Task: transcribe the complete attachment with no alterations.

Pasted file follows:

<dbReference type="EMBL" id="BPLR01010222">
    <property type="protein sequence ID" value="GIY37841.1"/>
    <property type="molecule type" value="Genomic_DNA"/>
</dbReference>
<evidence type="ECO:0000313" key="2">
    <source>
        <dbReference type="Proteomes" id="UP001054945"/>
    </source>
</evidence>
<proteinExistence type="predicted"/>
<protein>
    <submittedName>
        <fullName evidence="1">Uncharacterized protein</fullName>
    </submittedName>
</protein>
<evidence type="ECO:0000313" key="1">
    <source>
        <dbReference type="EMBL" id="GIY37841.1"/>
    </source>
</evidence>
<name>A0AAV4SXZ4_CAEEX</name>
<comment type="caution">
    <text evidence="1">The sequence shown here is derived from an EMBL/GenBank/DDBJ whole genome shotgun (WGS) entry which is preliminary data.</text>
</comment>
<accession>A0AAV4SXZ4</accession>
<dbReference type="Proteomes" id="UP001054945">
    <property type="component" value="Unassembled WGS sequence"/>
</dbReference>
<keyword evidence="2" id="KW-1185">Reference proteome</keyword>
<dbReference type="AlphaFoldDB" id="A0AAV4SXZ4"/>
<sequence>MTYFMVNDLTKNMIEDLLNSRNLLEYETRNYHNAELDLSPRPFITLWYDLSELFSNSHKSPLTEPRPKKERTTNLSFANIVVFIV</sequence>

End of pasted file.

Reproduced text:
<dbReference type="EMBL" id="BPLR01010222">
    <property type="protein sequence ID" value="GIY37841.1"/>
    <property type="molecule type" value="Genomic_DNA"/>
</dbReference>
<evidence type="ECO:0000313" key="2">
    <source>
        <dbReference type="Proteomes" id="UP001054945"/>
    </source>
</evidence>
<proteinExistence type="predicted"/>
<protein>
    <submittedName>
        <fullName evidence="1">Uncharacterized protein</fullName>
    </submittedName>
</protein>
<evidence type="ECO:0000313" key="1">
    <source>
        <dbReference type="EMBL" id="GIY37841.1"/>
    </source>
</evidence>
<name>A0AAV4SXZ4_CAEEX</name>
<comment type="caution">
    <text evidence="1">The sequence shown here is derived from an EMBL/GenBank/DDBJ whole genome shotgun (WGS) entry which is preliminary data.</text>
</comment>
<accession>A0AAV4SXZ4</accession>
<dbReference type="Proteomes" id="UP001054945">
    <property type="component" value="Unassembled WGS sequence"/>
</dbReference>
<keyword evidence="2" id="KW-1185">Reference proteome</keyword>
<dbReference type="AlphaFoldDB" id="A0AAV4SXZ4"/>
<sequence>MTYFMVNDLTKNMIEDLLNSRNLLEYETRNYHNAELDLSPRPFITLWYDLSELFSNSHKSPLTEPRPKKERTTNLSFANIVVFIV</sequence>